Great road trip albums are never ones where you look at your CDs and say, “I think this will be a nice album for the road.”
Road trip albums are organic. Personally, it’s always been a matter of selecting an album to hear a song or two. Before you know it, the highway puts you into a state of flow and you realize you’ve gotten through the whole album without changing songs once.
Looking back, you realize it was a terrific experience. Therefore, a designated road trip album is born.
However, your experience may be different. Maybe you’re seeking out an album suggestion. Well, this list is for you. Five go-to pieces, and what you may expect on these albums. All of these have one thing in common, and that is I discovered their greatness on the road.
One by One is the Foo Fighters’ fourth studio album, released in 2002.
I discovered this one on a road trip to Savannah. Song after song just flowed as the miles went by. Ever since, this album has been one that has stood as a go-to.
Released in 1994 on the heels of the Meat Puppets’ appearance on Nirvana’s MTV Unplugged appearance, this album features their hit, Backwater.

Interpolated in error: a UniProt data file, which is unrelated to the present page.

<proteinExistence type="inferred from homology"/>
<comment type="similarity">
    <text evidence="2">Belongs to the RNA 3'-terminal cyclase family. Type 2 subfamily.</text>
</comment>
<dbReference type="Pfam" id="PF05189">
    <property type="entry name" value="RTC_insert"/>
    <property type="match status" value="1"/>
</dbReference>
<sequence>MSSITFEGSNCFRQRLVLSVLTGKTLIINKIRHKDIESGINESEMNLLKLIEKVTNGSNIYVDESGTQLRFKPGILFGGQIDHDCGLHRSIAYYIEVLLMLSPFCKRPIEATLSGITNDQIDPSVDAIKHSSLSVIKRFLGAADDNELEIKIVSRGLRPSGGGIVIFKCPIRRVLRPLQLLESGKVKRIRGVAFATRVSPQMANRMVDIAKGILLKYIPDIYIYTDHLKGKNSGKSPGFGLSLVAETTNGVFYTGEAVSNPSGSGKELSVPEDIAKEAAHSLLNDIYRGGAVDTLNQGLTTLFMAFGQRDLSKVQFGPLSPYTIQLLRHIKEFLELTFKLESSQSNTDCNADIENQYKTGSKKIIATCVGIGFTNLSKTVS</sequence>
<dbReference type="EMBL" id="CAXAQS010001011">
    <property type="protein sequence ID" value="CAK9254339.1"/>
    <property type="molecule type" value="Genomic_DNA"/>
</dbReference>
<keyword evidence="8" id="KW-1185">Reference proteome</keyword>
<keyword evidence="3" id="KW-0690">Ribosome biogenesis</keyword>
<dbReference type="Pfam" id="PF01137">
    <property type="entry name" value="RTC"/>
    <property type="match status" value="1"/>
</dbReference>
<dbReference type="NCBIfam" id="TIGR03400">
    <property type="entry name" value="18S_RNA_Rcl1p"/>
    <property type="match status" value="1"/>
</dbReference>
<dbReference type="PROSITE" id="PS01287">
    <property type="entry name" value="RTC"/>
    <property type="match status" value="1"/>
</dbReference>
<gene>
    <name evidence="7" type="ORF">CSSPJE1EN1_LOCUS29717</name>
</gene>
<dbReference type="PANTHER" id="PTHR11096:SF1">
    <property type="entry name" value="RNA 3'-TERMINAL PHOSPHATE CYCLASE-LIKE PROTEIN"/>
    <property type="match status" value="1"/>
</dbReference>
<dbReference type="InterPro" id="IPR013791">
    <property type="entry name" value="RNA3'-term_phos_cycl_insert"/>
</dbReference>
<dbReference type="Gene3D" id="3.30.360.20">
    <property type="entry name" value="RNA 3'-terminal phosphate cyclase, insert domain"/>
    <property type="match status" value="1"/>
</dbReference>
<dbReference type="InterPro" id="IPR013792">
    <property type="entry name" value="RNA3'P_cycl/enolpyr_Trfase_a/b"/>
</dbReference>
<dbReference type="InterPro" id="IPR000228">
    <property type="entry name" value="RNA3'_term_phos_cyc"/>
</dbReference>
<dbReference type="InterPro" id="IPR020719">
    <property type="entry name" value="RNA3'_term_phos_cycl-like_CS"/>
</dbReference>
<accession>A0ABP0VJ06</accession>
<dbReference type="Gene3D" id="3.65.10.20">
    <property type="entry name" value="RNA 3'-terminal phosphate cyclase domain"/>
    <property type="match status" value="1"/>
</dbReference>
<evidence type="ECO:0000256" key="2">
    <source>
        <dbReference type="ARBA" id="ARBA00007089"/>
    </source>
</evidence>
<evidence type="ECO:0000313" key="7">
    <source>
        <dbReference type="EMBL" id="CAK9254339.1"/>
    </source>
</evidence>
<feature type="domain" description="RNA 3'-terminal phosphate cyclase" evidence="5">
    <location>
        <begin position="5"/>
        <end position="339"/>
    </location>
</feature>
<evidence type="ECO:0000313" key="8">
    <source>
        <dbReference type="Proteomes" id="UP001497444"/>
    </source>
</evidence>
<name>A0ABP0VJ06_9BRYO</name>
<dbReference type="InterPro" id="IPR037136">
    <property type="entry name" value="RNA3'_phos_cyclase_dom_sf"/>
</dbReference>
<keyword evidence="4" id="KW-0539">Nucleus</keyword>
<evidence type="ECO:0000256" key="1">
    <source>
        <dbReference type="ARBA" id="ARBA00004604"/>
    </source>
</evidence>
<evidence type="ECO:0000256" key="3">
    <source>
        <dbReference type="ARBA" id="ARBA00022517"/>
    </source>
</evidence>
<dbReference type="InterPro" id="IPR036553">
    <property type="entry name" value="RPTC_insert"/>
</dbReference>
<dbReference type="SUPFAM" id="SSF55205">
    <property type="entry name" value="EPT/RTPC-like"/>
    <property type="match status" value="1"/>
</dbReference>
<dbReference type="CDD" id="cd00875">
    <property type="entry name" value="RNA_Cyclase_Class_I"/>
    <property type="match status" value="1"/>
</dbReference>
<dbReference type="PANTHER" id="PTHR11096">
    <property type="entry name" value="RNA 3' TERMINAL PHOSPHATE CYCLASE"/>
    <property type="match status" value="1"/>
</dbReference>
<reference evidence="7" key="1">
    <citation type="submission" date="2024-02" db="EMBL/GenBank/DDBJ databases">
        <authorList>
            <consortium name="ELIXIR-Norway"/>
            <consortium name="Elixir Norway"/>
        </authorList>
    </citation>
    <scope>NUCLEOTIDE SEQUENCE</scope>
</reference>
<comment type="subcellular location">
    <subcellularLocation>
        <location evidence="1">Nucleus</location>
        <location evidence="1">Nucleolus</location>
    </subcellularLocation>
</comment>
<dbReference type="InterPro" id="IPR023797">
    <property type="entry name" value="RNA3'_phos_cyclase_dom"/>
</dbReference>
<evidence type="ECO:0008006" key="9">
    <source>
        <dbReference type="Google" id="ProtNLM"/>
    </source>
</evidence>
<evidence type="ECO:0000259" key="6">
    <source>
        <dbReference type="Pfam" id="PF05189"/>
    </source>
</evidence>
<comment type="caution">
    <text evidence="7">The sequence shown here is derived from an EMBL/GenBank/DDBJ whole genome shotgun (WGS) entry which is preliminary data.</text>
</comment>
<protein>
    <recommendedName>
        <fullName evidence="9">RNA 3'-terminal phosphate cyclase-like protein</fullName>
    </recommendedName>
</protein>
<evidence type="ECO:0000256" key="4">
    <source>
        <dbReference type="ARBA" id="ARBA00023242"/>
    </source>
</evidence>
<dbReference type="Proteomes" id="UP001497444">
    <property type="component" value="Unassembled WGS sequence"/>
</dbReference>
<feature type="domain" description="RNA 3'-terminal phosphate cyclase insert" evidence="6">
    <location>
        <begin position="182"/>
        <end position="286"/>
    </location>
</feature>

Backwater is complemented by 13 other very solid songs, as the Kirkwood brothers’ rhythm is on perfect display.
Oasis released this album in 2006, once it’d been determined their record label, Sony, was not going to re-sign them.
Most of this material is from their first two albums, with some 2005 material mixed in. Notably absent from this compilation is their 1997 hit D’You Know What I Mean?
Stop the Clocks nicely blends more fast-paced songs with slower, acoustic songs.
The consistently hardest of the five albums of the list, it was another album I came to appreciate by letting the music subconsciously play.
The album starts out with Down, their most popular song, then varies from hard, to slightly less hard, to some of the reggae sound they’re known for on some songs.
My first purchase of this album came on cassette–the original un-remastered album. Released in 1993, this is the oldest of the five albums.
With the cassette long gone, I rediscovered this album a few years back after hearing Soma on Sirius XM.
The album, like the others, ranges nicely between hard songs, like the ironically-named Quiet, to Spaceboy which is a nice change of pace from much of the rest of the album.